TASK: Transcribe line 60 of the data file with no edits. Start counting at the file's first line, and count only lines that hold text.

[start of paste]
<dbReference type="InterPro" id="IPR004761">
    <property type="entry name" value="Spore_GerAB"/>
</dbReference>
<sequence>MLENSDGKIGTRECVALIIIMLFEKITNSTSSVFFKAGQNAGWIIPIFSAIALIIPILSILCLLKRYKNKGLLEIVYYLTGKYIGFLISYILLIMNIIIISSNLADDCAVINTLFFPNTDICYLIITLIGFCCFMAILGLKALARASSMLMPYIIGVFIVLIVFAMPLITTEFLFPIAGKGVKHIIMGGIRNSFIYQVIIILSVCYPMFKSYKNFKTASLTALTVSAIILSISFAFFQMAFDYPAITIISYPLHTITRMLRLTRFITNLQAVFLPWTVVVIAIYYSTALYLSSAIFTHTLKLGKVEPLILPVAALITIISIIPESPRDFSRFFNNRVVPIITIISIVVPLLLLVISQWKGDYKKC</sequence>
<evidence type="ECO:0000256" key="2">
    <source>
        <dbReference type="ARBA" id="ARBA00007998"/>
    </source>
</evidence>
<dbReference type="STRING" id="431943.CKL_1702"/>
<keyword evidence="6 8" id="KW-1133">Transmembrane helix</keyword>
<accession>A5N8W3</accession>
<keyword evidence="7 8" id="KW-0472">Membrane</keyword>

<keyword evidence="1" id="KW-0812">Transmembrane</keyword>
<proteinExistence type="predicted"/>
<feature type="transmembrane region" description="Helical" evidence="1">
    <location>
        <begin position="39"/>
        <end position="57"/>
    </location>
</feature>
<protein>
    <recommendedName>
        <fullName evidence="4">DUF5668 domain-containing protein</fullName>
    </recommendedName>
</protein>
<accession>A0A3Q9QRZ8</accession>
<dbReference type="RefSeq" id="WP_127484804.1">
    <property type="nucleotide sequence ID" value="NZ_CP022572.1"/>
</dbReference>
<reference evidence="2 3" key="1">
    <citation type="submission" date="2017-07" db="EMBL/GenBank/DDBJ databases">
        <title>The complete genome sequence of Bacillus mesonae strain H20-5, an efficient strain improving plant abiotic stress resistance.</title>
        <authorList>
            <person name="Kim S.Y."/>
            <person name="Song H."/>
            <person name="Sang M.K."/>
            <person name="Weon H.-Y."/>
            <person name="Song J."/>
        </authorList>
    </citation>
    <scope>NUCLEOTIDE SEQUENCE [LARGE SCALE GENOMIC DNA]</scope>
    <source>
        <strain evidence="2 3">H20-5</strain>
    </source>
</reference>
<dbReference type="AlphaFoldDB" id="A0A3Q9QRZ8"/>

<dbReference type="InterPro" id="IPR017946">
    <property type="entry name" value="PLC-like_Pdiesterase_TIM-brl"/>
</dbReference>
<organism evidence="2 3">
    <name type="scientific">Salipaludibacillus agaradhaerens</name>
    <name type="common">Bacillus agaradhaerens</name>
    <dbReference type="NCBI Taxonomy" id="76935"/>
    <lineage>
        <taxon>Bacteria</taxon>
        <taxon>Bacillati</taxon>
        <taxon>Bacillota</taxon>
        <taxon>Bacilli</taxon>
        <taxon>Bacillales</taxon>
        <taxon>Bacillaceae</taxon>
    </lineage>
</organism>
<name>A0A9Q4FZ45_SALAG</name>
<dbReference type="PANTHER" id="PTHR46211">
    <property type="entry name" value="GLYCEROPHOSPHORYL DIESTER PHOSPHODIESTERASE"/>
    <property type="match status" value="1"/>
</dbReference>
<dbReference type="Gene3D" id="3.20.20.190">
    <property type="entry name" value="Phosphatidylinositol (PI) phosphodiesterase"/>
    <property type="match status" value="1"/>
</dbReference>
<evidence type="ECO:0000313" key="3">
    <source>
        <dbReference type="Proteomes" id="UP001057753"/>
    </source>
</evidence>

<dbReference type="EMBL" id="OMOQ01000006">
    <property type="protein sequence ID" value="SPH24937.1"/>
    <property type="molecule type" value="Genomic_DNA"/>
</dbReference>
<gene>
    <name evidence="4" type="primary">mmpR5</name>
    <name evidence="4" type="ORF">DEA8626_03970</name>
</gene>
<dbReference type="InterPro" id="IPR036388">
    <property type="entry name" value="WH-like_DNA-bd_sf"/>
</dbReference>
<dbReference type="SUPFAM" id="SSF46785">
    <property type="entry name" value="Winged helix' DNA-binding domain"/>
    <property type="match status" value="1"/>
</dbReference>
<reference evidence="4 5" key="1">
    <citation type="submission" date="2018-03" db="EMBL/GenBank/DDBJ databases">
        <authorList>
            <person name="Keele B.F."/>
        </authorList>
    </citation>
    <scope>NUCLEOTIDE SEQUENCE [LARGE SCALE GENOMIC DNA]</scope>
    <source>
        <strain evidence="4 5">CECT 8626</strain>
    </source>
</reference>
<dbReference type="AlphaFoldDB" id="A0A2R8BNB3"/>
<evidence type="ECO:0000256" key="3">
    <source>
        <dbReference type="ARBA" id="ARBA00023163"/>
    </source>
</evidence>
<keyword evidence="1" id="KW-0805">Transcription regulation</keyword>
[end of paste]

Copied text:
        <taxon>Bacillales</taxon>